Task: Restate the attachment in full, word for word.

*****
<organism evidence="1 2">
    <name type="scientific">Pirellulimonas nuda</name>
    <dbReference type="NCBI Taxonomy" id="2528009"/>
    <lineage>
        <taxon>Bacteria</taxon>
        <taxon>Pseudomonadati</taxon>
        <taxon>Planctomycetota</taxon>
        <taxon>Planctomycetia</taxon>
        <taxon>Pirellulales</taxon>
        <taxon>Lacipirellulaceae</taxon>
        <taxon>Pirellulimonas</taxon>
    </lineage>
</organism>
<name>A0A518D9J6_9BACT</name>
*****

<organism evidence="1 2">
    <name type="scientific">Pirellulimonas nuda</name>
    <dbReference type="NCBI Taxonomy" id="2528009"/>
    <lineage>
        <taxon>Bacteria</taxon>
        <taxon>Pseudomonadati</taxon>
        <taxon>Planctomycetota</taxon>
        <taxon>Planctomycetia</taxon>
        <taxon>Pirellulales</taxon>
        <taxon>Lacipirellulaceae</taxon>
        <taxon>Pirellulimonas</taxon>
    </lineage>
</organism>
<name>A0A518D9J6_9BACT</name>